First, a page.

What Happens if Robots Take the Jobs? Free

The Increase in Technology Means Fewer Blue-Collar Jobs in The Future

Year after year, the world inevitably discusses several topics that do not lose their relevance even today. One of these topics is industrial automation. Some experts say that the growth in the field of robotics will lead to mass unemployment in the industrial sector. Pragmatists and heralds of the apocalypse, of course, agree with them. This fact consists of not only the massive distribution of 3D printing, unmanned vehicles and the ubiquitous presence of robots. The future is also associated with unemployment for many people. There exists an opinion that by 2020, five million people will lose their jobs due to the development of artificial intelligence and robotics. Thus, the main aim of the assignment is to understand the main features of this problem, as well as to discuss some options for its effective solution. Although the next generation of industrial automation will result in some blue-collar jobs becoming obsolete, it is important to remember that this is not the first major industrial transformation and technological evolution always leads to the evolution of labor.
To begin, it is important to note that paradigm-shifting forces, such as cognitive technologies and the open economy of talent, are rebuilding future workforce, forcing many organizations to rethink the ways they design their work processes, organize work, and plan future growth. Moreover, technological unemployment has already become a fait accompli, but people continue to argue about its possible emergence in the future. This situation is very similar to the one that has evolved around climate change: disputes about it are still not abating, although the world already sees the manifestations of climate change every day. The increase in technology is real and many companies are actively investing in robotization, because it means an increase in production while reducing costs. It is good for business, but the issues of employment and unemployment still need their detailed discussion.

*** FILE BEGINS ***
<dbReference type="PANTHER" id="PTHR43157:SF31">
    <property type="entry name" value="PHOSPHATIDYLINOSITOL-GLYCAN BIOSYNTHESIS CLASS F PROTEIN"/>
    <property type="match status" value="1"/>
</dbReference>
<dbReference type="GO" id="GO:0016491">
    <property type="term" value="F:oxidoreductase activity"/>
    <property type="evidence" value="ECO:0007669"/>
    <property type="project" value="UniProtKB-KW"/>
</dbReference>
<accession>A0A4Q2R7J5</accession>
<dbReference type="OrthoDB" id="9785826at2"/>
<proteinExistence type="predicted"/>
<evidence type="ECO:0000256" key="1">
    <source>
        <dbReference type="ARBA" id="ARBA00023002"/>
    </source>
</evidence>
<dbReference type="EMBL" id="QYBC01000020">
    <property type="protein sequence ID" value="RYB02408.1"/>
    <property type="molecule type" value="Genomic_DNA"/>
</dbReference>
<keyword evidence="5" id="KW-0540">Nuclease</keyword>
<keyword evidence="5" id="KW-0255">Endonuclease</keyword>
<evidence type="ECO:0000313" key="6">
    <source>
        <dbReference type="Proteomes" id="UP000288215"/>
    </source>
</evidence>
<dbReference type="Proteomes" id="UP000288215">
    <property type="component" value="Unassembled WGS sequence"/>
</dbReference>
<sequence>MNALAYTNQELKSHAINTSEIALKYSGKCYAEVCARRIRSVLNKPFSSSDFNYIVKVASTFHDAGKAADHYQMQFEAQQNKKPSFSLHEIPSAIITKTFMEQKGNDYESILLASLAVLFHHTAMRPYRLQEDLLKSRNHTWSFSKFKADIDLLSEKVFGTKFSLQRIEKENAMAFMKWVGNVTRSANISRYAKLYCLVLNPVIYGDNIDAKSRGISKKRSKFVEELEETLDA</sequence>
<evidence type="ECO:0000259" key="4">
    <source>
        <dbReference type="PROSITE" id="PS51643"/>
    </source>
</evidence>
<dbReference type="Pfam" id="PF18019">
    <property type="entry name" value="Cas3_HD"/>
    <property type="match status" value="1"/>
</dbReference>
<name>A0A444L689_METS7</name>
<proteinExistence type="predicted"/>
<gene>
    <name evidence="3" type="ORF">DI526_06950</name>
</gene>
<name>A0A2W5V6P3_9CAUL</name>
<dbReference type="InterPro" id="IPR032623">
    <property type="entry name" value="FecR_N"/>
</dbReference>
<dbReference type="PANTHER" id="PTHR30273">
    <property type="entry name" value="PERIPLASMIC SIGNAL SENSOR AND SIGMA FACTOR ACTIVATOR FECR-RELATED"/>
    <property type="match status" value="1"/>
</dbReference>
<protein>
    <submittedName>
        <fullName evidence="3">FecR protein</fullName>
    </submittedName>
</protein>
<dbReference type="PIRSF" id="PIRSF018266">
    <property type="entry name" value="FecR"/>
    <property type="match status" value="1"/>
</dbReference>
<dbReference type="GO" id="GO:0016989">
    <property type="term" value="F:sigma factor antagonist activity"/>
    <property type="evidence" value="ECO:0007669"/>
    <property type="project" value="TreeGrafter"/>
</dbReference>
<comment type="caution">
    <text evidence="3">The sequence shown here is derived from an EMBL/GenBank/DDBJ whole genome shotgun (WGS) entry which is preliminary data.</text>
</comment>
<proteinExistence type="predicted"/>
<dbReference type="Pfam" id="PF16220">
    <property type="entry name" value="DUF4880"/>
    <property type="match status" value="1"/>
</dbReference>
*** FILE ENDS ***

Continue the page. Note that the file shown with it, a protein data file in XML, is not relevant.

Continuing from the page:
Observing the roots of the problem, it can be said that at the beginning of the 20th century, farming was the backbone of the emerging American middle class. One of the three working Americans worked in agriculture. Today, only 2% of the American workforce works in this industry, and they create many times more products. Thinking about the ways in which machines replaced weavers, it is possible to find the same trend (West, 2015). In such a way, the general trend is clear: a decline in the share of directly human labor in the economy.
In addition, exploring the historical context of this problem, it is good to note that the long-term advantages of the Industrial Revolution were not at all obvious at the time. To explain, in the period 1750-1850, the quality of life of most people in Britain almost did not improve at all because the growth of production was concentrated in just a few areas. The introduction of machines caused the famous Luddite riots. Such riots were possible because people were dissatisfied with the replacement of human labor by machines. Whatever we may say, the era of industrialization was very turbulent. It is highly likely that this situation will happen again in this century. Moreover, it seems that at this time, an aggravating factor will be the replacement of blue-collar jobs by new technological devices.
The fact that robots, automation and software can replace people may seem obvious to anyone who has worked in the automotive industry or as a travel agent. Rapid technological progress destroys jobs faster than it creates them, contributing to the stagnation of median income and the growth of inequality in the United States (Autor, 2015). It is possible to suspect that something similar is happening in other technologically advanced countries too. It can be claimed that technologies stand behind both intensive growth of productivity and weak growth in the number of blue-collar jobs.